Contact Author Persuasive writing is an important skill for students to learn.
Many Scholastic news articles are perfect to use because they are short, and for the most part have a structure that is similar to how I want my students to write. The articles often include: Mint should stop making pennies.
Once students read the article about pennies, they were ready to form an opinion. After discussing the pros and cons with partners, the class took sides. With students divided into two groups, they took part in a spirited Visible Thinking debate called Tug of War.
After hearing many of their classmates voice their reasoning for keeping or retiring the penny, the students were ready to get started putting their thoughts on paper. Using the name of a popular cookie is a mnemonic device that helps my students remember the structural order their paragraphs need to take: Opinion, Reason, Example, Opinion.
Because this was our first foray into example writing, we worked through the organizer together. My students did pretty well with the initial organizer and we used it again to plan out opinion pieces on whether sledding should be banned in city parks.
The organizers made putting their thoughts into a clear paragraph with supporting reasons and examples very easy for most students.
With each practice we did, my students got stronger and I introduced different organizers to help them and to keep interest high. Giving each student one sandwich cookie to munch on while they worked on these organizers helped keep them excited about the whole process. After we worked our way through several of the Scholastic News opinion pieces, my third graders also thought of issues pertinent to their own lives and school experiences they wanted to write about, including: Should birthday treats and bagel sales be banned at school?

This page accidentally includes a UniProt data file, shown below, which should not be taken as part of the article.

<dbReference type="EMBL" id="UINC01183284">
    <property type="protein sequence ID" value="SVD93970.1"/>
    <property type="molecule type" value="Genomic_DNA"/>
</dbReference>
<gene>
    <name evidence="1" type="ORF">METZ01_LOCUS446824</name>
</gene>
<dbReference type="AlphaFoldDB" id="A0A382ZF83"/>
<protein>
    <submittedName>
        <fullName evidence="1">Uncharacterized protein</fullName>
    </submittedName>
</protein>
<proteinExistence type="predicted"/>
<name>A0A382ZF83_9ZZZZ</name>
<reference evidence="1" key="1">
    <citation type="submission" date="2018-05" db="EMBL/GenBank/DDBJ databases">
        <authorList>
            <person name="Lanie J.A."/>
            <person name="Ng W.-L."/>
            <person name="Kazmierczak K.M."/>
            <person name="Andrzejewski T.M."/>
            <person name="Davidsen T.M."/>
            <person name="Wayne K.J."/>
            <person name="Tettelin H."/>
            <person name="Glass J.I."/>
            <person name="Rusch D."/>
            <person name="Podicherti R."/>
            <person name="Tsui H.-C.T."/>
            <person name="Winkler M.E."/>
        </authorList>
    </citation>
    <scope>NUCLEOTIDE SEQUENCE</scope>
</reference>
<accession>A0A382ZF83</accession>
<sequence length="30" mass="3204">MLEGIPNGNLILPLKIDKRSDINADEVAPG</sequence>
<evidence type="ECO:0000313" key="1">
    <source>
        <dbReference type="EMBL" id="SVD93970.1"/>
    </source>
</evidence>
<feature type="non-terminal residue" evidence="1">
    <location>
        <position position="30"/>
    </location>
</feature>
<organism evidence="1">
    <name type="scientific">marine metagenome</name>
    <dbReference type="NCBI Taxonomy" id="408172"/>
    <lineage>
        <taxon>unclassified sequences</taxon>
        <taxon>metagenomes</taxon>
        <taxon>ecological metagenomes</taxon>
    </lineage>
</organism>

Should all peanut products be banned? Should we be allowed to download our own apps on the iPads the school gave us? As we continued to practice, different organizers were introduced. Those are shown below.
Simply click on each image to download and print your own copy. The organizer below is my favorite to use once the students are more familiar with the structure of opinion paragraphs. It establishes the structure, but also helps students remember to use opinion-based sentence starters along with transition words.
Below is a simple organizer some of my students can also choose to use. Other Resources I Have Used Scholastic offers many different resources for helping your students become better with their opinion writing, or for younger writers, understanding the difference between fact and opinion.
A great one to have in your classroom is:Persuasive Writing Third Grade Writing Lessons and Prompts Persuasive Writing Prompts with Fiction A Dollar a Day (Grades ) Eating Through the Week (Grades ) Time to Learn (Grades ) Pine Cones for the Birds (Grades ) Persuasive Writing Books It's Father's Day!
(Grades ). Nov 13, · Persuasive Essay and Speech Topics By: Mr. Morton Whether you are a student in need of a persuasive essay topic, or a teacher looking to assign a persuasive essay, this list of persuasive essay topics is a great resource.I taxed my brain to create this huge list of persuasive essay topics relevant to today’s society, but I believe it was worth the effort.
Apr 05, · Persuasive writing is an important skill for students to learn, but you need age appropriate things for kids to write about. Here are a few prompts that are good for third Reviews: 1. 3rd Grade Writing Prompts These 3rd-grade writing prompts (or third grade essay topics) are written for students in grade three.
They are free to use under a Creative Commons License. Opinion / Persuasive Writing Prompts One of the most common writing modes is called persuasive or opinion writing.
Here the author tries to convince the reader to adopt the author’s point of view through the use of reasoning and well-organized data. In addition to this list of persuasive writing prompts, there are also some brief writing instructions to share with your students on how to write persuasively.
If your students need a little extra help developing and refining their persuasive writing skill, be sure to encourage them to follow the 5 persuasive writing guidelines outlined below.